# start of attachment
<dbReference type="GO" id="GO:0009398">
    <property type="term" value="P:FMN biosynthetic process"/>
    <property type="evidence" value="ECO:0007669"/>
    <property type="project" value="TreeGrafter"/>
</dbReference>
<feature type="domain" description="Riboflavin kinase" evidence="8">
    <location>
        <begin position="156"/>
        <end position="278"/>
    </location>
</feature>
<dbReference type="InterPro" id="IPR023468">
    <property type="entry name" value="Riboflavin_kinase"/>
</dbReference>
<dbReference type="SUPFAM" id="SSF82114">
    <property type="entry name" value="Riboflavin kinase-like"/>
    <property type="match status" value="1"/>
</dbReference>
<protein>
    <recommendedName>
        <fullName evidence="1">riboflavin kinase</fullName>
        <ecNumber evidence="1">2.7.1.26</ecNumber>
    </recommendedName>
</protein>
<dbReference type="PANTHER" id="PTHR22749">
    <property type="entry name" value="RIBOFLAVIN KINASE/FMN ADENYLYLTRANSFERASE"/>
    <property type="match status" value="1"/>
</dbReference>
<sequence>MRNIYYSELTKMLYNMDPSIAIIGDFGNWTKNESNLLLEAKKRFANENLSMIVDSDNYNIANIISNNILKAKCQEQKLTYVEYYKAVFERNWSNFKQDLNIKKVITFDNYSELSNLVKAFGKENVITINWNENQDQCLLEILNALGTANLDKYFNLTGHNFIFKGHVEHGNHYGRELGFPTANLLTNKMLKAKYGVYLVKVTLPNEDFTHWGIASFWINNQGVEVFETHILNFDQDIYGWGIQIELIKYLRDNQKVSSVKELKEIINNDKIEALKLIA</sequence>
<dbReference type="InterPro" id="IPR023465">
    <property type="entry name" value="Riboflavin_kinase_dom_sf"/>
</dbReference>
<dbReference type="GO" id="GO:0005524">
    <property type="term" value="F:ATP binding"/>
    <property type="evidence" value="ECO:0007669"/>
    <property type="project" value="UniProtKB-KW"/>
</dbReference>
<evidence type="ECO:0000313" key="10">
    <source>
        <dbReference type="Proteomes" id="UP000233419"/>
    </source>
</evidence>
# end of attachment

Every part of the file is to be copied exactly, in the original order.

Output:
<dbReference type="GO" id="GO:0009398">
    <property type="term" value="P:FMN biosynthetic process"/>
    <property type="evidence" value="ECO:0007669"/>
    <property type="project" value="TreeGrafter"/>
</dbReference>
<feature type="domain" description="Riboflavin kinase" evidence="8">
    <location>
        <begin position="156"/>
        <end position="278"/>
    </location>
</feature>
<dbReference type="InterPro" id="IPR023468">
    <property type="entry name" value="Riboflavin_kinase"/>
</dbReference>
<dbReference type="SUPFAM" id="SSF82114">
    <property type="entry name" value="Riboflavin kinase-like"/>
    <property type="match status" value="1"/>
</dbReference>
<protein>
    <recommendedName>
        <fullName evidence="1">riboflavin kinase</fullName>
        <ecNumber evidence="1">2.7.1.26</ecNumber>
    </recommendedName>
</protein>
<dbReference type="PANTHER" id="PTHR22749">
    <property type="entry name" value="RIBOFLAVIN KINASE/FMN ADENYLYLTRANSFERASE"/>
    <property type="match status" value="1"/>
</dbReference>
<sequence>MRNIYYSELTKMLYNMDPSIAIIGDFGNWTKNESNLLLEAKKRFANENLSMIVDSDNYNIANIISNNILKAKCQEQKLTYVEYYKAVFERNWSNFKQDLNIKKVITFDNYSELSNLVKAFGKENVITINWNENQDQCLLEILNALGTANLDKYFNLTGHNFIFKGHVEHGNHYGRELGFPTANLLTNKMLKAKYGVYLVKVTLPNEDFTHWGIASFWINNQGVEVFETHILNFDQDIYGWGIQIELIKYLRDNQKVSSVKELKEIINNDKIEALKLIA</sequence>
<dbReference type="InterPro" id="IPR023465">
    <property type="entry name" value="Riboflavin_kinase_dom_sf"/>
</dbReference>
<dbReference type="GO" id="GO:0005524">
    <property type="term" value="F:ATP binding"/>
    <property type="evidence" value="ECO:0007669"/>
    <property type="project" value="UniProtKB-KW"/>
</dbReference>
<evidence type="ECO:0000313" key="10">
    <source>
        <dbReference type="Proteomes" id="UP000233419"/>
    </source>
</evidence>